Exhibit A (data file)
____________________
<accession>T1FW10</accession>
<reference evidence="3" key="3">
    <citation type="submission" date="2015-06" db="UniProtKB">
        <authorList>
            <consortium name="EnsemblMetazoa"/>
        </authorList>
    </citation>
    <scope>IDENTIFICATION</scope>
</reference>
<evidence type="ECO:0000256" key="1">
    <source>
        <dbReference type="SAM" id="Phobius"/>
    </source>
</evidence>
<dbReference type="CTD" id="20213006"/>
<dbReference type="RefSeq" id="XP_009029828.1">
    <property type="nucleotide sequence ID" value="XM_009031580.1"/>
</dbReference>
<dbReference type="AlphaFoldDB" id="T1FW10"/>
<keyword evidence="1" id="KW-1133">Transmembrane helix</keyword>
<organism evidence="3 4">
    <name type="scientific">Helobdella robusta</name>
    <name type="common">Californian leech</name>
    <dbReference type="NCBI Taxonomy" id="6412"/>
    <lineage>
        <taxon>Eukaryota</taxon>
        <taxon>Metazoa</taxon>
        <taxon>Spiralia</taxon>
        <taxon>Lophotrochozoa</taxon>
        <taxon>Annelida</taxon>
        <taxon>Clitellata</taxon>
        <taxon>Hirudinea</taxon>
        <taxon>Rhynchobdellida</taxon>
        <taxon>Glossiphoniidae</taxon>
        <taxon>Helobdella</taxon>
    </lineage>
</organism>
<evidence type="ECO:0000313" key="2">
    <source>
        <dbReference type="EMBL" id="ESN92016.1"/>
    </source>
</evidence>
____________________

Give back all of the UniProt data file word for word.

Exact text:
<accession>T1FW10</accession>
<reference evidence="3" key="3">
    <citation type="submission" date="2015-06" db="UniProtKB">
        <authorList>
            <consortium name="EnsemblMetazoa"/>
        </authorList>
    </citation>
    <scope>IDENTIFICATION</scope>
</reference>
<evidence type="ECO:0000256" key="1">
    <source>
        <dbReference type="SAM" id="Phobius"/>
    </source>
</evidence>
<dbReference type="CTD" id="20213006"/>
<dbReference type="RefSeq" id="XP_009029828.1">
    <property type="nucleotide sequence ID" value="XM_009031580.1"/>
</dbReference>
<dbReference type="AlphaFoldDB" id="T1FW10"/>
<keyword evidence="1" id="KW-1133">Transmembrane helix</keyword>
<organism evidence="3 4">
    <name type="scientific">Helobdella robusta</name>
    <name type="common">Californian leech</name>
    <dbReference type="NCBI Taxonomy" id="6412"/>
    <lineage>
        <taxon>Eukaryota</taxon>
        <taxon>Metazoa</taxon>
        <taxon>Spiralia</taxon>
        <taxon>Lophotrochozoa</taxon>
        <taxon>Annelida</taxon>
        <taxon>Clitellata</taxon>
        <taxon>Hirudinea</taxon>
        <taxon>Rhynchobdellida</taxon>
        <taxon>Glossiphoniidae</taxon>
        <taxon>Helobdella</taxon>
    </lineage>
</organism>
<evidence type="ECO:0000313" key="2">
    <source>
        <dbReference type="EMBL" id="ESN92016.1"/>
    </source>
</evidence>